The Dallas Holocaust Museum/Center for Education and Tolerance is committed to teaching the moral and ethical response to prejudice, hatred and indifference for the benefit of all humanity. The Museum’s education programs have had a profound effect on people of all ages. In 2014, 65,031 visitors toured the Museum and many wrote, emailed or posted notes that their lives had been transformed by the experience. Through its exhibits and programs, they learn about the humiliating discrimination, deep-rooted hatred and the near annihilation of the Jewish people and the systematic enslavement of others. The Museum is located at 211 N. Record Street, Dallas, Texas 75202. Hours are Monday through Friday from 9:30 a.m. to 5:00 p.m. and Saturday and Sunday from 11:00 a.m. to 5:00 p.m. For more information, please visit or call (214) 741-7500.

About Texas Instruments Foundation
The Texas Instruments Foundation, founded in 1964, is a non-profit organization providing philanthropic support for educational and charitable purposes primarily in the communities where Texas Instruments operates. While its primary focus is on providing knowledge, skills and programs to improve science, technology, engineering and math education, the Texas Instruments Foundation also invests in arts and culture and in health and human services programs that meet the greatest community needs.

A Turkish Student, a Holocaust Survivor, and Israel


On November 11, 2011, Gülin "Eva" Geloğulları met Paul Kessler at the Corner Bakery in the West End District of downtown Dallas.

They were complete strangers who struck up a conversation over their identical menu choices. Paul is Jewish and a Holocaust survivor from Slovakia; Eva was raised in the Muslim religion, and is from Turkey. There are years between their ages. Yet, this chance meeting led to a conversation that has lasted four years.

Eva was taking classes at El Centro Community College to improve her English. She was studying philosophy and religion hoping to understand, “why people cause violence through religion.” Paul Kessler was struggling with the news coming out of Israel and was surprised to meet someone so open minded and devoid of judgment about others. He said, “Her perspective seemed unusual for people from her part of the world. It was refreshing.” He encouraged her to visit the Museum, which she did.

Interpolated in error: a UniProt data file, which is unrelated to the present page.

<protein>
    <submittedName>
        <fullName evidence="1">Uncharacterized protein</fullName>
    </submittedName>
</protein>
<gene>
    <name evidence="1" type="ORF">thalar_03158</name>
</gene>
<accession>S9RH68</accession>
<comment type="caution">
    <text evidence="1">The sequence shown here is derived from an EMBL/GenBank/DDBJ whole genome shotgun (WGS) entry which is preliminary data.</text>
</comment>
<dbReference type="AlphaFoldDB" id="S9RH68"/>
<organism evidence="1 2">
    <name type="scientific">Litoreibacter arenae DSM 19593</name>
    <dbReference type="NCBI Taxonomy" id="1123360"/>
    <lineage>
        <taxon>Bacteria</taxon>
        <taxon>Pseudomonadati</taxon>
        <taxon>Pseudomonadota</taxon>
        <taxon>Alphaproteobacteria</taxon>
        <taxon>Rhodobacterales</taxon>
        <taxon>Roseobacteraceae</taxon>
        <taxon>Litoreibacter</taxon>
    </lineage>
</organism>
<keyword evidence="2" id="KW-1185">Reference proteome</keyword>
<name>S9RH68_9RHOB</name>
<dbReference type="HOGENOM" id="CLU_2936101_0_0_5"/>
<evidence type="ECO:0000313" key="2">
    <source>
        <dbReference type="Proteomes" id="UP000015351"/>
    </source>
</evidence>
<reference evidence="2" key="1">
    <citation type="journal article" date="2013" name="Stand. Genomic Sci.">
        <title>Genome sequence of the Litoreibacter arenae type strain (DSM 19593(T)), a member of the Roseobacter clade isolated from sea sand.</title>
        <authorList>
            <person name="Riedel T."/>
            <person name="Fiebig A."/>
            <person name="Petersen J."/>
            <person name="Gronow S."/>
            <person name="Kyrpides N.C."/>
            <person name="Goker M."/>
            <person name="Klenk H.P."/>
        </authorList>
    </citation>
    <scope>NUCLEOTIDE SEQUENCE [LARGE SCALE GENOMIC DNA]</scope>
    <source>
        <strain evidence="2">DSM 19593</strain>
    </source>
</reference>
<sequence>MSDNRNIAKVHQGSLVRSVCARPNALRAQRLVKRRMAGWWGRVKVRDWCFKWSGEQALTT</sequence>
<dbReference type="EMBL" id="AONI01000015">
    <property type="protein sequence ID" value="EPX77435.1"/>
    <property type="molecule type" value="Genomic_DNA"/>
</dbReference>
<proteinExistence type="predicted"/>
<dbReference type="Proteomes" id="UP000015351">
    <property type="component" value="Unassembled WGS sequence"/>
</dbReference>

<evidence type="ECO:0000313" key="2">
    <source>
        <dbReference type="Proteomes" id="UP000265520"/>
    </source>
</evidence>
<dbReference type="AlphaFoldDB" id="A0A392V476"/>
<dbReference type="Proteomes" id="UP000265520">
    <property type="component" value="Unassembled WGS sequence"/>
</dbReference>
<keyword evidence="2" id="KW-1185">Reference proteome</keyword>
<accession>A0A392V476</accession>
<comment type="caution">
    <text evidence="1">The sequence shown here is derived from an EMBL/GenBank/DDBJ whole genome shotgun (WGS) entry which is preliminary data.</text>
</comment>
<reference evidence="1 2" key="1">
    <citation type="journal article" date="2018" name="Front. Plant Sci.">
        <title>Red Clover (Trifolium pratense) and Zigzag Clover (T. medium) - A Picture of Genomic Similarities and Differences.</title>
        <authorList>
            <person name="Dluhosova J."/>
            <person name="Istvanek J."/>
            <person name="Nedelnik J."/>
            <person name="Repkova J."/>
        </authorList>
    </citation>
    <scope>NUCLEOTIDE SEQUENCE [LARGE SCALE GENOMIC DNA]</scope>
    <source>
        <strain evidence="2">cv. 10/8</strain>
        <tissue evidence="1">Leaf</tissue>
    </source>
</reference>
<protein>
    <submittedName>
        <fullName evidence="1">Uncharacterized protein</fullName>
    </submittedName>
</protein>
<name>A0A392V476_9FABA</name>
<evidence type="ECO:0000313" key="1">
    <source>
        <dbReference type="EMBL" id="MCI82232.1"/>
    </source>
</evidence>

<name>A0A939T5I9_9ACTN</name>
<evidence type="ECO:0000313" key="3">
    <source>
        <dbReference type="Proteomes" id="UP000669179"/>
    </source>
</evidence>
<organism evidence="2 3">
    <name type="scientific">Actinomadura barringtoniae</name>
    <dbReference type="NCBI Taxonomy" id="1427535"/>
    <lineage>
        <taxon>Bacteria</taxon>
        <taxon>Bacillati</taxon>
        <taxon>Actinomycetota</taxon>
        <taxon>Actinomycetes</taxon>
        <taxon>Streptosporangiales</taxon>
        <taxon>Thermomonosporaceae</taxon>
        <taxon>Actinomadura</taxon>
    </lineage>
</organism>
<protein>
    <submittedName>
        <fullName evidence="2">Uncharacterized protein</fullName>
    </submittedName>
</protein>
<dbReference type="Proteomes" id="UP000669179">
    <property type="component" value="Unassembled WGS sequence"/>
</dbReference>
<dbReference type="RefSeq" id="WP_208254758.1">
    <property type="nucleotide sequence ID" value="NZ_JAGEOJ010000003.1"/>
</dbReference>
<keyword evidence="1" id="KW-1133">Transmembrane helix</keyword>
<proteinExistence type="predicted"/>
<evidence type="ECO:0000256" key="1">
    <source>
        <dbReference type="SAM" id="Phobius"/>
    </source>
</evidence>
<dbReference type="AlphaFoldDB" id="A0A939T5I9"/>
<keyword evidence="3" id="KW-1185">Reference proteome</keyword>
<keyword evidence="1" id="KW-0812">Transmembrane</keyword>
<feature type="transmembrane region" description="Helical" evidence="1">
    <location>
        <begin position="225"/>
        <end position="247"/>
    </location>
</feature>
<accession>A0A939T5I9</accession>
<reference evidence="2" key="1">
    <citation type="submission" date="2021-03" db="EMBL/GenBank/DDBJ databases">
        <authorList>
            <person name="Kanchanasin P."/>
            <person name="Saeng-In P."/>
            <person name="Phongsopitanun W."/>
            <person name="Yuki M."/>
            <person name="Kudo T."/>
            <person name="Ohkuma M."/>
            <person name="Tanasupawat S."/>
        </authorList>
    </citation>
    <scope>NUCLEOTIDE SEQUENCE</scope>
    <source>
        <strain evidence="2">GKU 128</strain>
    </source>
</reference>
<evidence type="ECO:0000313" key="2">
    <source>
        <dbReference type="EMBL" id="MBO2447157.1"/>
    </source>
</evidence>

She heard Paul tell his story of survival to schoolchildren, and she heard him reiterate the lessons of the Holocaust--the potential impact of hatred and prejudice.

Over the next four years, they stayed in touch via the internet. He’d send articles about the Holocaust, Israel or other trending news. She published a near daily journalistic blog. She minored in both women's and gender studies, and merchandising as part of her master's degree. She wrote her
Master’s thesis on fashion and film. She earned a Master’s degree from the University of North Texas in 2015.

Early on she sent an email to Paul asking his opinion on her applying to receive a Rotary Global Grant to study abroad. She said that if she got the grant, she would apply to Tel Aviv University in Israel and earn a second Master’s Degree in Conflict Resolution and Mediation. Paul said, “Of course you should. I will even write you a letter of recommendation.”